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Orbital ATK picked to use NASA’s Vehicle Assembly Building at Kennedy Space Center

Orbital ATK was selected Thursday by NASA to negotiate to lease, remodel and use a bay in the iconic Vehicle Assembly Building (VAB) at Kennedy Space Center for a large rocket the company hopes to develop with the Air Force.

Virginia-based Orbital ATK is one of two rocket companies that launch resupply missions to the International Space Station, but this deal would not involve those missions or that rocket, the company’s Antares. The Antares launches from NASA’s space port at Wallops Island, Va., carrying the Orbital ATK Cygnus capsule.

The new rocket that Orbital ATK hopes to develop and one day assemble in the VAB would be a medium- to heavy-lift rocket.

The planned rocket currently referred to by the name the Air Force set for it, the Evolved Expendable Launch Vehicle-class rocket.

Orbital ATAK and NASA now will go into final negotiations before settling on any prices, length of contract or terms in the VAB leas agreement.

“Orbital ATK has a long history of working with NASA’s Kennedy Space Center,” Scott Lehr, President of Orbital ATK’s Flight Systems Group, stated in a news release from his company. “We are excited about the possibility of utilizing KSC facilities for a future EELV-class launch system.”

Orbital ATK has launched two Cygnus capsules on resupply missions from Kennedy Space Center, one in December, and one last month. But that was because the Antares rocket has been out of action since one blew up on the Wallops Island pad in 2014. The company has been reworking the vehicle and intends to return to using the Antares, and Wallops Island, for its next Cygnus launch later this spring.

The prospective VAB lease with Orbital ATK, which also will include a mobile launcher platform, reflects Kennedy’s transformation to a multi-user spaceport supporting both government and commercial organizations, NASA stated in a news release issued Thursday.

The space agency has been leasing old NASA rocket facilities, ranging from launch pads to hangars to the old space shuttle landing facility, to commercial companies for several years.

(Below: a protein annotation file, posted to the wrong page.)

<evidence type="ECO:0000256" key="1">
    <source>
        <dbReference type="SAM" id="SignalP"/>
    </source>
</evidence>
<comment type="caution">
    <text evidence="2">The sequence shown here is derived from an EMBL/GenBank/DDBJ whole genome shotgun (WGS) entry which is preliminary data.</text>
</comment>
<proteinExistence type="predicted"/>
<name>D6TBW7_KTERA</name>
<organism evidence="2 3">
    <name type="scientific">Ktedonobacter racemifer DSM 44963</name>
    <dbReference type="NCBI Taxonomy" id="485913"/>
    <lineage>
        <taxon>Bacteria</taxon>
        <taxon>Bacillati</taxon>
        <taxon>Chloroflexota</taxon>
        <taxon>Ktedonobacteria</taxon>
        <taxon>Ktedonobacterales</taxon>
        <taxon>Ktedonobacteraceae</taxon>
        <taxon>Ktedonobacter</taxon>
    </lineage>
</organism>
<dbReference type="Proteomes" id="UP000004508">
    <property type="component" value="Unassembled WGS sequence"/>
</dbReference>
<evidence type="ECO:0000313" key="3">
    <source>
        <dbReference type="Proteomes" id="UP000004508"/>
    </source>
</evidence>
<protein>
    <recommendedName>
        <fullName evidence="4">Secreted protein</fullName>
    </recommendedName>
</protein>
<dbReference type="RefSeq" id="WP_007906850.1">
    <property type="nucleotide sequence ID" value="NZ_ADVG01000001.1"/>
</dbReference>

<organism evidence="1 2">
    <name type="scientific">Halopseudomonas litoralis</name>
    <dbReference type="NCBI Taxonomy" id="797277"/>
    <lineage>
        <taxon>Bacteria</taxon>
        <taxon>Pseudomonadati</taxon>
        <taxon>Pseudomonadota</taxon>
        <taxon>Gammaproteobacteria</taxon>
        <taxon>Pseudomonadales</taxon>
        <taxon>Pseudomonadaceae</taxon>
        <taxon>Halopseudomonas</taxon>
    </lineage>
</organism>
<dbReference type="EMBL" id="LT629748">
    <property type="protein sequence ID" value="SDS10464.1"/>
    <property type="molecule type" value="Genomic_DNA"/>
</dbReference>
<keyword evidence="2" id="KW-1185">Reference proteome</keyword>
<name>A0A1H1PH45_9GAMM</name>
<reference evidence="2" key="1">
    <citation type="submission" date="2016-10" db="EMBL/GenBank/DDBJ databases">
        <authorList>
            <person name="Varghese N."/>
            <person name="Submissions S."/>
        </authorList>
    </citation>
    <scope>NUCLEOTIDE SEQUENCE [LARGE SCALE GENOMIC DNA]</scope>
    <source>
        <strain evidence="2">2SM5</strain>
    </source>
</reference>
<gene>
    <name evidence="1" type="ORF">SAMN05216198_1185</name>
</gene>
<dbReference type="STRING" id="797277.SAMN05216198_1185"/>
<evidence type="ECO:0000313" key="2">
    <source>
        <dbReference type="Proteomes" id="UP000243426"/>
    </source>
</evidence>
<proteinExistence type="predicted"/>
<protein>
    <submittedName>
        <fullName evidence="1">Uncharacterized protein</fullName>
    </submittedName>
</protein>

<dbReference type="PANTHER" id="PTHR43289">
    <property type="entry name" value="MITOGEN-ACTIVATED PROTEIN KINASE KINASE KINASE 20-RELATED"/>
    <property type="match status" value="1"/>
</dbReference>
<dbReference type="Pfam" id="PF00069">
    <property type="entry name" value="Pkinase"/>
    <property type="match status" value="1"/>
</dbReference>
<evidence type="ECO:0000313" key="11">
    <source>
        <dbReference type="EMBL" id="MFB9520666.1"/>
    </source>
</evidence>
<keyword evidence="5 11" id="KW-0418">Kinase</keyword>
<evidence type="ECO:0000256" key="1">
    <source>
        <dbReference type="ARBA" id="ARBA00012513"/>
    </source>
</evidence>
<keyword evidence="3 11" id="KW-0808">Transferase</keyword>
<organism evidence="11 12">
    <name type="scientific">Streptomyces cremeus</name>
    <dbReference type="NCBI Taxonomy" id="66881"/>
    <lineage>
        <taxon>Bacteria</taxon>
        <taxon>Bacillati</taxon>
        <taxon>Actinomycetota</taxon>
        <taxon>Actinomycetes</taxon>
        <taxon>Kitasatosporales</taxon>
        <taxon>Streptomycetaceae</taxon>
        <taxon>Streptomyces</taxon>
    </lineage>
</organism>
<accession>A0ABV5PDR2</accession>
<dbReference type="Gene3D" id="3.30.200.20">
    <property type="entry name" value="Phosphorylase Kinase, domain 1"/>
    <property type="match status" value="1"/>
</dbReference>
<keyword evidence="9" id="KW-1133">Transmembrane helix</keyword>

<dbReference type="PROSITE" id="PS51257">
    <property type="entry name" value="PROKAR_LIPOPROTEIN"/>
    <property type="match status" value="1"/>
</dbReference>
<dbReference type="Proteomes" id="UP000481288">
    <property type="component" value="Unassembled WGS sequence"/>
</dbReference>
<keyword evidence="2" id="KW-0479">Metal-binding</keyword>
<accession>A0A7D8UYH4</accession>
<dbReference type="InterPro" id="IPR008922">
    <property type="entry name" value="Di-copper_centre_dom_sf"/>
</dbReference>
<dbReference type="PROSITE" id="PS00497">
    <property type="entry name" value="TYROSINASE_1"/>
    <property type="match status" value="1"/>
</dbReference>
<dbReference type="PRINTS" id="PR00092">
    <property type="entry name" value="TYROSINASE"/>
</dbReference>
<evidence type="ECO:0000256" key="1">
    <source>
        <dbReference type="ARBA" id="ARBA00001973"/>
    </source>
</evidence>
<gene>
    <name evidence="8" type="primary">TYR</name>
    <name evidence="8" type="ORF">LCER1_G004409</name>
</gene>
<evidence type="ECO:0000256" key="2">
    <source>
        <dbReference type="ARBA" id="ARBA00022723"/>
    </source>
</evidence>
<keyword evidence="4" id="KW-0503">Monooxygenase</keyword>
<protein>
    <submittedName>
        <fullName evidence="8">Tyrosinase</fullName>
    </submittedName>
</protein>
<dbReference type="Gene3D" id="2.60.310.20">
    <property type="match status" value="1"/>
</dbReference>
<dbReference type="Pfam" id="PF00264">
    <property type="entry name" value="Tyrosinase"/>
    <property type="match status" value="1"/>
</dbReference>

“Over the past few years, the people of Kennedy have worked diligently to transform the center. We are now a true multi-user spaceport supporting a variety of different partners successfully,” KSC Director Bob Cabana stated in the release. “We look forward to working with Orbital ATK in the future to help expand the capabilities of this unique, historic asset.”

NASA will remain the primary user of the VAB for its upcoming big rocket, the Space Launch System, together with its Orion programs. If an agreement is negotiated, NASA will act as the overall site operator for the facility.

The potential agreement is the result of a competitive Announcement for Proposals the agency released in June 2015.

The VAB, a national landmark, was completed in 1966 for the assembly of the Apollo/Saturn V moon rockets. For 30 years, it acted as the final assembly point for all space shuttle missions. The building is 525 feet tall and 518 feet wide.

Written By

Scott Powers is an Orlando-based political journalist with 30+ years’ experience, mostly at newspapers such as the Orlando Sentinel and the Columbus Dispatch. He covers local, state and federal politics and space news across much of Central Florida. His career earned numerous journalism awards for stories ranging from the Space Shuttle Columbia disaster to presidential elections to misplaced nuclear waste. He and his wife Connie have three grown children. Besides them, he’s into mystery and suspense books and movies, rock, blues, basketball, baseball, writing unpublished novels, and being amused. Email him at

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